Article: article from journal or magazin.
The generation and migration of the chick's isthmic complex.
Journal of Comparative Neurology
Journal Article Research Support, Non-U.S. Gov't --- Old month value: May 20
By thymidine autoradiography it is shown that the entire isthmic complex is arranged according to a single and very finely grained gradient of proliferation that manifests itself in each of the component cell groups individually. Ventral neurons are generated first, dorsal last. The neurons in the various isthmic cell groups complete their final phase of DNA synthesis mainly between the following stages (of Hamburger and Hamilton, '51): N. semilunaris, HH-22 to HH-24; N. lemnisci lateralis pars ventralis, HH-23 to HH-25; N. lemnisci lateralis pars dorsalis, HH-24 to HH-27; N. isthmi partes principales magnocellularis and parvocellularis, HH-24 to HH-29; N. isthmo-opticus, HH-27 to HH-31. By thymidine autoradiography combined with the peroxidase retrograde transport technique, it is shown that the retinopetal neurons ventral to N. isthmo-optic neurons and substantially later than the nonretinopetal neurons amongst which they are scattered. Using similar autoradiographic methods but in embryos fixed at various ages, it is then shown that the isthmic alar plate gives rise to all the cell groups of the isthmic complex except possibly N. isthmi pars principalis magnocellularis. In confirmation of Vaage's ('73) account, it is shown that two main migrations, "dorsal" and dorsolateral", orignate from the dorsal and dorsolateral parts of the germinal epithelium, traveling first laterally and then ventrally, and that some cells from the former subsequently join the latter to create the mixed migration. The dorsal migration gives rise to N. semilunaris, N. isthmi pars principalis parvocellularis and N. isthmo-opticus, whereas the mixed gives rise to N. lemnisci lateralis partes dorsalis and ventralis and to much of the adjacent reticular formation. The migration is extremely rapid (15-30 micrometer per hour for the dorsal migration), but much of this speed may be due to passive bulk displacement, since there seems to be little relative movement between adjacent cells.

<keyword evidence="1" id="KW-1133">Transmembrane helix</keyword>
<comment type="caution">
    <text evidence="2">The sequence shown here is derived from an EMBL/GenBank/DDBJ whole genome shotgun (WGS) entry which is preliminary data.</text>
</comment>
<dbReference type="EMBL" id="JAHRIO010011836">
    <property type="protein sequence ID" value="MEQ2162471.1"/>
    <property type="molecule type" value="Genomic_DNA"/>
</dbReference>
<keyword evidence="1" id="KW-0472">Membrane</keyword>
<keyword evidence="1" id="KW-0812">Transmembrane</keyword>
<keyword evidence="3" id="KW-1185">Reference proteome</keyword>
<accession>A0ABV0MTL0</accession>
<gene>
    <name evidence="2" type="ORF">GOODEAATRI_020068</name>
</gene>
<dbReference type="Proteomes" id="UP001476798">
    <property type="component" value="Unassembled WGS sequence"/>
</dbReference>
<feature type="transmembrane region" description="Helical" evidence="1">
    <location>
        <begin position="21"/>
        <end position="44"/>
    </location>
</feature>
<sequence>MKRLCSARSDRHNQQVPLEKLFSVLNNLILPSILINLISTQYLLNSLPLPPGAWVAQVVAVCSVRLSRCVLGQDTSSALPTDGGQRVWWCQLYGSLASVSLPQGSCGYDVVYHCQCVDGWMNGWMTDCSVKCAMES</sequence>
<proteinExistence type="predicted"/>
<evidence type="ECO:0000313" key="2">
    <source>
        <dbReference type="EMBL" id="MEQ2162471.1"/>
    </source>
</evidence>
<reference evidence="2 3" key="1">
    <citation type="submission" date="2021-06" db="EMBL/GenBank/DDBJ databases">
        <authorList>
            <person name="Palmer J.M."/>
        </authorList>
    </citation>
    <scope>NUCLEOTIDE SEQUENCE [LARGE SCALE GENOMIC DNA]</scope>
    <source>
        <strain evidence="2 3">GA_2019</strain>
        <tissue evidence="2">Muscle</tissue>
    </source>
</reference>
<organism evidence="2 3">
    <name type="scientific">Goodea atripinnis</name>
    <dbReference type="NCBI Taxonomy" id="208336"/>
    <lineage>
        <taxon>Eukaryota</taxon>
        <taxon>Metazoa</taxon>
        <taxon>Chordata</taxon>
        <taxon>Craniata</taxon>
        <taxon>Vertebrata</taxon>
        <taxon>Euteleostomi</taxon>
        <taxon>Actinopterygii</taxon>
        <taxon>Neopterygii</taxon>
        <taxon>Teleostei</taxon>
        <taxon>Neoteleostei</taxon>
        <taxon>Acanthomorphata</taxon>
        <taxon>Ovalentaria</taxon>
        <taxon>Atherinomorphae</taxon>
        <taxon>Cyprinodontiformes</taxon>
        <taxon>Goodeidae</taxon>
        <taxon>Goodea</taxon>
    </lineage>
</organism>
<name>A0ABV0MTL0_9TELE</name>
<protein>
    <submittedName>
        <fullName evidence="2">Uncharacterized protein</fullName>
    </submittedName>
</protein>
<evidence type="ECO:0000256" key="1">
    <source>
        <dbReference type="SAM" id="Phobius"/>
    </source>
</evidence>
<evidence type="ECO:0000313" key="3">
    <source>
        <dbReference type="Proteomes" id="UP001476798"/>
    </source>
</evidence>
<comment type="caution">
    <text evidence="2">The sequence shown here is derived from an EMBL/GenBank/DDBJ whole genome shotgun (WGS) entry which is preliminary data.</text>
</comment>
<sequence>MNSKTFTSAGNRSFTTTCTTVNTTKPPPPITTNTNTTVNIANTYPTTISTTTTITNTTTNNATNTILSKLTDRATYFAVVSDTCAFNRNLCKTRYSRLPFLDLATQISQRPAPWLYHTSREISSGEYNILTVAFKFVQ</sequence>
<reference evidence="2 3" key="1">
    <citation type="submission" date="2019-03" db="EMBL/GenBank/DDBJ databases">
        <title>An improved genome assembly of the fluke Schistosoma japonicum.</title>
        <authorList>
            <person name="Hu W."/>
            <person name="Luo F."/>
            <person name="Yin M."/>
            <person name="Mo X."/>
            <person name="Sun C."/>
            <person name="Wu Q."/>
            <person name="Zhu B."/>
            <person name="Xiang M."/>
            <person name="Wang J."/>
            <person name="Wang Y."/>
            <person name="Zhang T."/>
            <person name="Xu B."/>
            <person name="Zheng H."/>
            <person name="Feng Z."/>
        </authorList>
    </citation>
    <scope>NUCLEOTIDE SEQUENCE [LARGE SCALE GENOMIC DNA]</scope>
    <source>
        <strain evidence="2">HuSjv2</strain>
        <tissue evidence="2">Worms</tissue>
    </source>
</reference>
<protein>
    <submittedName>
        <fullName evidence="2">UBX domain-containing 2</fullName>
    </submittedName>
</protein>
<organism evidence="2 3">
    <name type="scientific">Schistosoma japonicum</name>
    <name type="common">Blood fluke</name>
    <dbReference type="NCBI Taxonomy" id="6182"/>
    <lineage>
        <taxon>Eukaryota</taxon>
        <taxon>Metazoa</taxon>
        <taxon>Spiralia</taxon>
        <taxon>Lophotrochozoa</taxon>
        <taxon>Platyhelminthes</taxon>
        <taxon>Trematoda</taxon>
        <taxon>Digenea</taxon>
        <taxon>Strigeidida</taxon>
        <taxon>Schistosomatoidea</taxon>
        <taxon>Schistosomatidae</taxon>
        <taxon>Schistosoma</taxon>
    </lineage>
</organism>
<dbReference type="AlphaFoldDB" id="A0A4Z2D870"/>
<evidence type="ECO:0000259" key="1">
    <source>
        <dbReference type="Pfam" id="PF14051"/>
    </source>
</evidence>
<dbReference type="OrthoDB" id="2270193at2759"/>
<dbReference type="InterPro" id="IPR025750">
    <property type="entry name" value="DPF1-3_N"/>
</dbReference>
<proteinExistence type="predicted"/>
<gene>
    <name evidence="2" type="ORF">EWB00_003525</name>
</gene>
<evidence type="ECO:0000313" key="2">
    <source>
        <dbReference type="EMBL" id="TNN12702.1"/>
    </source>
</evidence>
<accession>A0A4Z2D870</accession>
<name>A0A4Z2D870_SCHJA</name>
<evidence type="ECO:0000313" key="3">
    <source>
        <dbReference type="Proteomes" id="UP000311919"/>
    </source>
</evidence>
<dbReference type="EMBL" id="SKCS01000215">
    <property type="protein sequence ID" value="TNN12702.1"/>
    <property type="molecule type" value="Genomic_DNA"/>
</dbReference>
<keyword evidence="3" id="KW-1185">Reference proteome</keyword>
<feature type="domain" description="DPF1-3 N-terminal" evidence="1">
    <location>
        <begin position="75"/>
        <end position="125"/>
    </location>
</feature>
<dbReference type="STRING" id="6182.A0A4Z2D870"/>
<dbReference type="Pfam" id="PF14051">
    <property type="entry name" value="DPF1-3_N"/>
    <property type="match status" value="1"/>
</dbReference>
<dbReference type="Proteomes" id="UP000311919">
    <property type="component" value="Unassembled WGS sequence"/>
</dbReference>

Animals, Autoradiography, Cell Differentiation, Cell Movement, Chick Embryo, Mitosis, Neurons/cytology, Optic Nerve/cytology, Reticular Formation/cytology, Retina/cytology, Superior Colliculi/cytology, Visual Pathways/cytology
Web of science
Last modification date